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The fight over licensing the proposed nuclear storage facility in Tooele County is glowing as hot as a radioactive fuel rod, with the Utah congressional delegation petitioning Thursday against the plant and lawyers for a group of scientists urging the White House "not to cave in" to the Utahns' political pressure.

Private Fuel Storage has announced plans to build what it calls a temporary facility for the storage of spent fuel rods from nuclear power plants on land owned by the Skull Valley Band of the Goshute Indian Tribe. Although the fuel rods are spent, they remain highly radioactive, and the company defines "temporary" as up to 40 years.

As the government's proposed permanent storage site, the Yucca Mountain Nuclear Waste Repository in Nevada, faces increasing delays and stiff political opposition from residents of that state, the PFS facility may be edging closer to final approval.

On Thursday, the five members of the Utah congressional delegation sent a letter to the Nuclear Regulatory Commission registering their "strong opposition" to the NRC's granting a license to Private Fuel Storage. The action came three days after an organization called Scientists for Secure Waste Storage petitioned the White House on the other side of the issue.

In a written statement, Sen. Orrin Hatch, R-Utah, condemned the PFS proposal as "a reckless, short-term fix for a pressing national problem." He vowed that the delegation would "fight this with everything we've got.

"They picked the most dangerous site in the nation to locate most of our nation's high-level nuclear waste."

Sen. Bob Bennett, R-Utah, said in the press release that he is strongly opposed to storing nuclear waste in Skull Valley. "I continue to believe our best course is to store the waste at its current locations until Yucca Mountain is ready."

The text of the delegation's letter to Nils J. Diaz, chairman of the NRC, says the delegation is writing to "register our strong opposition to . . . granting of a license" to PFS.

It notes that the site is under the flight path of combat aircraft, referring to planes from Hill Air Force Base whose pilots train at the nearby Utah Test and Training Range. Many of the planes carry live ordnance, increasing the danger should an aircraft crash into the PFS facility.

"With new forms of terrorism threatening our national security, we find it inconceivable that a government entity would consider giving its endorsement of the PFS plan without thoroughly taking into account this added terrorist threat."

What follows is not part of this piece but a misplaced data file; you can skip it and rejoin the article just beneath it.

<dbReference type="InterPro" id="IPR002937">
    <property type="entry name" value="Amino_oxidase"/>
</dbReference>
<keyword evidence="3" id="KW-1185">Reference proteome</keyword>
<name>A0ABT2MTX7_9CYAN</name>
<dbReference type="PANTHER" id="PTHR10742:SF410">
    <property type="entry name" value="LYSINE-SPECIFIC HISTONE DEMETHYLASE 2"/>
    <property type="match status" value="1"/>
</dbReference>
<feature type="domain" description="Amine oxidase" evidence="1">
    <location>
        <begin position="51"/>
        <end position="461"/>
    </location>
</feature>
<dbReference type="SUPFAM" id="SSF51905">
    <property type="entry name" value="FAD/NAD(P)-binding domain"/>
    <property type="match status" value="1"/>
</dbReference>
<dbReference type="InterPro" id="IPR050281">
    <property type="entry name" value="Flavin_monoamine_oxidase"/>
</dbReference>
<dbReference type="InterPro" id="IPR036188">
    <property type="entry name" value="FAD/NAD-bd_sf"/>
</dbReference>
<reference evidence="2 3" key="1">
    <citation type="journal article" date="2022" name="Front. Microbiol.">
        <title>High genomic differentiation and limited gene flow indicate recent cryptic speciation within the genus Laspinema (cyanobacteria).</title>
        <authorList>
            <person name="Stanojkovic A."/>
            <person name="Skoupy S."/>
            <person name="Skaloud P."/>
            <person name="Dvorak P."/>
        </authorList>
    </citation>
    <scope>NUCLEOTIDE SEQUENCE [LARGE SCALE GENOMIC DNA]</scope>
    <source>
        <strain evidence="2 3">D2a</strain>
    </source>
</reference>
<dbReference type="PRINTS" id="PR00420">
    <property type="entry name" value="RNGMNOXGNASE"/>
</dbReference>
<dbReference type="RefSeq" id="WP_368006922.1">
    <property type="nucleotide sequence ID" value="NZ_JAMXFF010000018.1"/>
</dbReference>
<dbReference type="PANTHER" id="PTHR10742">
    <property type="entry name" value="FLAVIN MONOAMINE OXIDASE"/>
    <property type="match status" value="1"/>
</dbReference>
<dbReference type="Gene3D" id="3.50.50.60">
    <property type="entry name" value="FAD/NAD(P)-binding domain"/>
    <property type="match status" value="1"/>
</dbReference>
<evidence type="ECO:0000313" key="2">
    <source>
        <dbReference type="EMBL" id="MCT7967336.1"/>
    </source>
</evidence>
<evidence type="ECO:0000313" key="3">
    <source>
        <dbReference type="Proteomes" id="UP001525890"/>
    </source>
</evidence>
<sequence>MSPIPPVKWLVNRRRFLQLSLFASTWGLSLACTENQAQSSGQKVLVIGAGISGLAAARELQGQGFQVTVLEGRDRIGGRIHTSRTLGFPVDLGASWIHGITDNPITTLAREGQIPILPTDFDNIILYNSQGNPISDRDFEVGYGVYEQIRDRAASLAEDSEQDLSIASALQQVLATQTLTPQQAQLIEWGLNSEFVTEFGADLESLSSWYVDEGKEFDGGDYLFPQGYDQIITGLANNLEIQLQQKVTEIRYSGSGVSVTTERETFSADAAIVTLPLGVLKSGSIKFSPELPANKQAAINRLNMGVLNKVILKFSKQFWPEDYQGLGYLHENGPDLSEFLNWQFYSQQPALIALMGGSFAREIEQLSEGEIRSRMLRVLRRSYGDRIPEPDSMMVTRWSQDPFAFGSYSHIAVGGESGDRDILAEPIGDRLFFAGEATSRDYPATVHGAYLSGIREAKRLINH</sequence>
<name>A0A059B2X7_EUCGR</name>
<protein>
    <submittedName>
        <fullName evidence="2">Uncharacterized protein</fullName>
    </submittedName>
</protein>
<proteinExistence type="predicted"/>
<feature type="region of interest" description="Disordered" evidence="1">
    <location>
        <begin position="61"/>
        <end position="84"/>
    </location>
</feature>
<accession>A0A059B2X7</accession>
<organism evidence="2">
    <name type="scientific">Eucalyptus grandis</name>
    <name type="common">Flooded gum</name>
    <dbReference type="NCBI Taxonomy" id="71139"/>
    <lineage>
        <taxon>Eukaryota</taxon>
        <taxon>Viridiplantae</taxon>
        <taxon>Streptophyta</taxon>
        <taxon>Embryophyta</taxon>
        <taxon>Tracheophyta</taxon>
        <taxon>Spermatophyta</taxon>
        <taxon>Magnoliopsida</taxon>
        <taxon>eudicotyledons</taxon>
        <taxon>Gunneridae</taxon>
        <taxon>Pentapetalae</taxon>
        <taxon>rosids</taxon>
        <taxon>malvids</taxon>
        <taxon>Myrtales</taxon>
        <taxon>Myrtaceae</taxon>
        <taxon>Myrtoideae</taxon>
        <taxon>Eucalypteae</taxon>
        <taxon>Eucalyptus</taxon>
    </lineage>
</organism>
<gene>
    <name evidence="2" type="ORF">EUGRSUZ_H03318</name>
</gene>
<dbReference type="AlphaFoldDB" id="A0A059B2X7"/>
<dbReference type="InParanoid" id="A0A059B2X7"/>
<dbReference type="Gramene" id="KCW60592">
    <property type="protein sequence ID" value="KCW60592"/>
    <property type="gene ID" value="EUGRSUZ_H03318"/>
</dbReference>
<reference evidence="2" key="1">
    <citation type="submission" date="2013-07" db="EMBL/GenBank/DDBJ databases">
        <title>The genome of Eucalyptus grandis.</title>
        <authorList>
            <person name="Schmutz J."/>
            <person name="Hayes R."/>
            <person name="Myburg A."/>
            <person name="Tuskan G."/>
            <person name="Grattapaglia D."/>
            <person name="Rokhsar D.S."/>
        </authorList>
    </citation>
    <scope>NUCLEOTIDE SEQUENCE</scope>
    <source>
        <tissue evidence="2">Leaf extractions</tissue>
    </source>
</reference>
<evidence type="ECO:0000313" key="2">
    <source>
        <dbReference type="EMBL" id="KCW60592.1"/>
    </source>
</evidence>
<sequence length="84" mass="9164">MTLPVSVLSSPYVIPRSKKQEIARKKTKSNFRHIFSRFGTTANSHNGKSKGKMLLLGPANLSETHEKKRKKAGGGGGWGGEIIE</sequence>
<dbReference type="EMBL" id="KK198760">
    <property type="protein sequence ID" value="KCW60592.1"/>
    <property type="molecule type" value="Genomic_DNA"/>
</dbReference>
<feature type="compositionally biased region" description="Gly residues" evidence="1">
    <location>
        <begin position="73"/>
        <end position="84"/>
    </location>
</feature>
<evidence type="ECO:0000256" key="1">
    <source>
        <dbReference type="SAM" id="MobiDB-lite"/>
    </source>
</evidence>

Further, wrote the delegation, security for transportation and storage would not be handled by the federal government but by private firms.

Consolidating nearly all of the country's private spent nuclear fuel rods in one above-ground location "creates an enormous financial liability in the event of an accident during transportation or storage," they wrote.

On the other side is Scientists for Secure Waste Storage. A copy of the scientists' position on the matter, sent to the NRC, was forwarded to the White House by Atlantic Legal Foundation, New York City. The scientists group includes two former chairmen of the NRC, a former astronaut and four Nobel laureates.

A cover letter by Martin S. Kaufman, senior vice president of Atlantic Legal Foundation, was addressed to David G. Leitch, deputy counsel to President Bush.

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"We write to you because we have been led to understand that last week one or both United States senators from the state of Utah met with officials at the White House to urge the President to override the decision of the ASLB (the commission's Atomic Safety and Licensing Board) and, if necessary, of the commission itself," Kaufman wrote.

He addressed issues including reducing America's dependence on foreign oil (through reliance on nuclear power) and respecting the Goshutes' position. Also, after seven years of proceedings, the board examined "all of the safety and environmental concerns put forward by the state of Utah" and determined a license should be issued.

"We urge that the administration not cave in to this political pressure, and allow the regulatory process to take its course," the letter adds. "We note that the state of Utah has been an active and vigorous participant in that process, and should not now try to circumvent it."